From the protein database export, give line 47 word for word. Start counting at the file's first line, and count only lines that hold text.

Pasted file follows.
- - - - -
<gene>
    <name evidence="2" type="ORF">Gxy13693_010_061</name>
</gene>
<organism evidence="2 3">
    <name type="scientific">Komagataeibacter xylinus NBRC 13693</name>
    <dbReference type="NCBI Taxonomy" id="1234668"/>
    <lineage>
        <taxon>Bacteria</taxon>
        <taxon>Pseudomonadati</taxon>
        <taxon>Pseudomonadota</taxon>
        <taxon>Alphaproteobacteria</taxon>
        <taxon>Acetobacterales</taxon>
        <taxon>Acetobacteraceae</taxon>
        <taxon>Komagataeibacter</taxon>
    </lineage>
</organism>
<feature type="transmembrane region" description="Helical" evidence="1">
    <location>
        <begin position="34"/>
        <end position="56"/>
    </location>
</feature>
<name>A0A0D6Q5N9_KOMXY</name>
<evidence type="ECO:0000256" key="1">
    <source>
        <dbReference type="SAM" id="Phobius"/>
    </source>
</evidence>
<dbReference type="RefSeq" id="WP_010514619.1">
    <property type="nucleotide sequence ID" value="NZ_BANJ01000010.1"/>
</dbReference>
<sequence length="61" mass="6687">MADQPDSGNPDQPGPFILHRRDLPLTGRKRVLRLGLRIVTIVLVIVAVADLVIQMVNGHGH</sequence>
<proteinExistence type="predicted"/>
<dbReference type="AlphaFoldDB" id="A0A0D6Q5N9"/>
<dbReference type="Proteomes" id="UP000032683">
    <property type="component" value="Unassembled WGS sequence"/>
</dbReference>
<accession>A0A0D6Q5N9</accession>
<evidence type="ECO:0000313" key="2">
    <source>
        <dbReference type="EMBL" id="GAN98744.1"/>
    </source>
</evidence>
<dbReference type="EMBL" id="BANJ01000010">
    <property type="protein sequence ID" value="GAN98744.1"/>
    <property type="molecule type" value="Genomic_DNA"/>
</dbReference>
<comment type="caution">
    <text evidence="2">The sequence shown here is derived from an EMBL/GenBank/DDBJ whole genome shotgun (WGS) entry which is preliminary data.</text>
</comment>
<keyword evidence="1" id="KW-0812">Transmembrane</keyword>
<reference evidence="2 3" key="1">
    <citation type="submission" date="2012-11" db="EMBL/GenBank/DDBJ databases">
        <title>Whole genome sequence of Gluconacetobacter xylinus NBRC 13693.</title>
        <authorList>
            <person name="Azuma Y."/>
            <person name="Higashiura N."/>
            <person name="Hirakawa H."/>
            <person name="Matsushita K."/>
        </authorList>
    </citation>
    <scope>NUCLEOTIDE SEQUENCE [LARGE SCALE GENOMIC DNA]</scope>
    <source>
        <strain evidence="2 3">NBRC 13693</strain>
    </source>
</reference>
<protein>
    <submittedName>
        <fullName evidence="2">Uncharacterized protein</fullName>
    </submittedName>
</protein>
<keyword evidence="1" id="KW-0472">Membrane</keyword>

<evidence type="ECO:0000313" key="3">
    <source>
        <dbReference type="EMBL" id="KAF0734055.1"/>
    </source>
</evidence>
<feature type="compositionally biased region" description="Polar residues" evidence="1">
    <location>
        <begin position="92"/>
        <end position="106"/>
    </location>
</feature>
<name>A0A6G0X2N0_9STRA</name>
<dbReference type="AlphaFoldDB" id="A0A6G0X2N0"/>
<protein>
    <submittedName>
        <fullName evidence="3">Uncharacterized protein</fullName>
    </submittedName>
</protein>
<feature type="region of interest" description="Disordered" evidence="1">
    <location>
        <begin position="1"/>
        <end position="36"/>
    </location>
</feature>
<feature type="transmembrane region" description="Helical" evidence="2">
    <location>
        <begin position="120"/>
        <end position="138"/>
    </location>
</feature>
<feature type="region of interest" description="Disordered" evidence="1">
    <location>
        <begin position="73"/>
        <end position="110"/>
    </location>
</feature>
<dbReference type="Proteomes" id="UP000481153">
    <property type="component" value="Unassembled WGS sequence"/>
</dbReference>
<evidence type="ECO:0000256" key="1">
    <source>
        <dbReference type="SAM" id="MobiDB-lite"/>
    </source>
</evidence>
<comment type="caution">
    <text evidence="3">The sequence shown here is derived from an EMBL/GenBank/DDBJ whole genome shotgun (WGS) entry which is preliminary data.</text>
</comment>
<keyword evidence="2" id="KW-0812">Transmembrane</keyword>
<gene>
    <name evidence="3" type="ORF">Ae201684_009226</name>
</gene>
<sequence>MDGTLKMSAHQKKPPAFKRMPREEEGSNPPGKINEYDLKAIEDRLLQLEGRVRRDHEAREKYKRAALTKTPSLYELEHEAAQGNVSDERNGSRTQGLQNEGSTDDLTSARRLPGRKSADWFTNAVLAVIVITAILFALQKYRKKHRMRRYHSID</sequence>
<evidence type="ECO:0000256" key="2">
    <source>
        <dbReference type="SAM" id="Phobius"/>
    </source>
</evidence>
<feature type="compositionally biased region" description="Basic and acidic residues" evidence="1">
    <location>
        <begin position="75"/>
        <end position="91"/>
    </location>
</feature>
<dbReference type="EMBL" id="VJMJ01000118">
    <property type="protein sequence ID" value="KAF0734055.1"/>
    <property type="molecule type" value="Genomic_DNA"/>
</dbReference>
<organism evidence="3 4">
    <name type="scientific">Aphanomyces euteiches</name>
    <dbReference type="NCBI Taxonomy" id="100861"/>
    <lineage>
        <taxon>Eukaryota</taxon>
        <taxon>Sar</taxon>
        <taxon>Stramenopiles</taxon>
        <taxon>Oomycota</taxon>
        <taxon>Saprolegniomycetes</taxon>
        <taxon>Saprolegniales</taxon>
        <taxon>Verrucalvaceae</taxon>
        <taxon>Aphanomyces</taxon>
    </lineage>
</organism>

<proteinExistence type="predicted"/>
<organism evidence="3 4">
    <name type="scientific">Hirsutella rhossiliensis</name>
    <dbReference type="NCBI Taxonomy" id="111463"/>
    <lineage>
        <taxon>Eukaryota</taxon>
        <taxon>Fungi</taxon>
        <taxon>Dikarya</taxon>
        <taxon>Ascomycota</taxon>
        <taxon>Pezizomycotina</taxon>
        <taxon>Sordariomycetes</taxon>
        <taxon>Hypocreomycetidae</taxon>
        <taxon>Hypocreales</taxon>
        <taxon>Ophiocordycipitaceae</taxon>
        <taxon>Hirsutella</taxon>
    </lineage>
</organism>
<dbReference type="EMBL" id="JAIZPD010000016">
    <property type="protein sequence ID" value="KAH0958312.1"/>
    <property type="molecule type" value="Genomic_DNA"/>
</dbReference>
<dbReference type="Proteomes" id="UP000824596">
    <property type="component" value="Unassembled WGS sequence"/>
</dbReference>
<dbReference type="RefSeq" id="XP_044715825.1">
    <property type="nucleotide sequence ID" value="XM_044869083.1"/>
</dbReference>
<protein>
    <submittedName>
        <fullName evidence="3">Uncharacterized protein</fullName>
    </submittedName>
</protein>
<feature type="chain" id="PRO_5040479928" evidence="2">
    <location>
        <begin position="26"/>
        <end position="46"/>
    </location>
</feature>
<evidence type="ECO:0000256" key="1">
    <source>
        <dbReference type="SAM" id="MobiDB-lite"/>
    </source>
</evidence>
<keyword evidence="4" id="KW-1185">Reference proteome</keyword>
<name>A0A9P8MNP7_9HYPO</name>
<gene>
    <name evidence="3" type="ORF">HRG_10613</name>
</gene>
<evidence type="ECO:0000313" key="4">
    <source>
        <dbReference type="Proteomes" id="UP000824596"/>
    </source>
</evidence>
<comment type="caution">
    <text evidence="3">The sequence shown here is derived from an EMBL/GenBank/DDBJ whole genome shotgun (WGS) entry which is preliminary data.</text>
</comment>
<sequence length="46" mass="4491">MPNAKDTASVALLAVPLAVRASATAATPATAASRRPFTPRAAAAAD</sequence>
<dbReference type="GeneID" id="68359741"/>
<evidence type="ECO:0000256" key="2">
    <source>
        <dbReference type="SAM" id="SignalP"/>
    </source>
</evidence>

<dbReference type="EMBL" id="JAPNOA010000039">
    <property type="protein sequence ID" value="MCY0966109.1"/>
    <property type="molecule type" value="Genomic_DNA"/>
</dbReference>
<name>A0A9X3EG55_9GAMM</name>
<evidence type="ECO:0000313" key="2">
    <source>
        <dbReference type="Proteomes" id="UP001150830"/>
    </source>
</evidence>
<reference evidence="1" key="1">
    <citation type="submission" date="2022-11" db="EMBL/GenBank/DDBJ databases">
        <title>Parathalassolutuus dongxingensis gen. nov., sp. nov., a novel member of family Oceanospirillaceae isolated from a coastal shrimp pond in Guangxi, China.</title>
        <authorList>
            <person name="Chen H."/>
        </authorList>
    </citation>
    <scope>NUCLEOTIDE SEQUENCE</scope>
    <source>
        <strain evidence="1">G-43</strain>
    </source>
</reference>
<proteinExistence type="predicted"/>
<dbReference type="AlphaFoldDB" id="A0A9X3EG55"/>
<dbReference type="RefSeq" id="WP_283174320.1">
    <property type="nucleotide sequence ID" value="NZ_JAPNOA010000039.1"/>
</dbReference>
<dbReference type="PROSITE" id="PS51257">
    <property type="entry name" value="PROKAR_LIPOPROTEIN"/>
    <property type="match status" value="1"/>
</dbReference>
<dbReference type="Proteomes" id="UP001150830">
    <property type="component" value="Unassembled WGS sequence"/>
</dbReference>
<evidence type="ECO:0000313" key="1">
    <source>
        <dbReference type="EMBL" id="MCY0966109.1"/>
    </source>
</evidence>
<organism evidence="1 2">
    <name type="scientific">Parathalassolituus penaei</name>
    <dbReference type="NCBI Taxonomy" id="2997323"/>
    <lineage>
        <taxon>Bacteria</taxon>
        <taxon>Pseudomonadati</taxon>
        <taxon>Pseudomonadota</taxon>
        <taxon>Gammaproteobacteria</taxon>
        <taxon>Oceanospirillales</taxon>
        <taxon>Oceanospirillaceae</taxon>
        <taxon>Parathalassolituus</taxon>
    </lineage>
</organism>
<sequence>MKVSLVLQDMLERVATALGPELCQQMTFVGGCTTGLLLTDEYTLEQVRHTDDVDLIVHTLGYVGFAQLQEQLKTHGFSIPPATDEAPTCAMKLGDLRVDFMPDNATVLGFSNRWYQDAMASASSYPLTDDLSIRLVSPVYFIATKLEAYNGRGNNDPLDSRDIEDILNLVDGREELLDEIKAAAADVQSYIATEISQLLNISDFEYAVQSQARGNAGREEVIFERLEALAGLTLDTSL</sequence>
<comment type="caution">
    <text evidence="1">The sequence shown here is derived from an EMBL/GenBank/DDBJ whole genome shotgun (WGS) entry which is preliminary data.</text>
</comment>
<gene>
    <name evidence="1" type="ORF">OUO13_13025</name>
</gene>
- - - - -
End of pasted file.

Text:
</dbReference>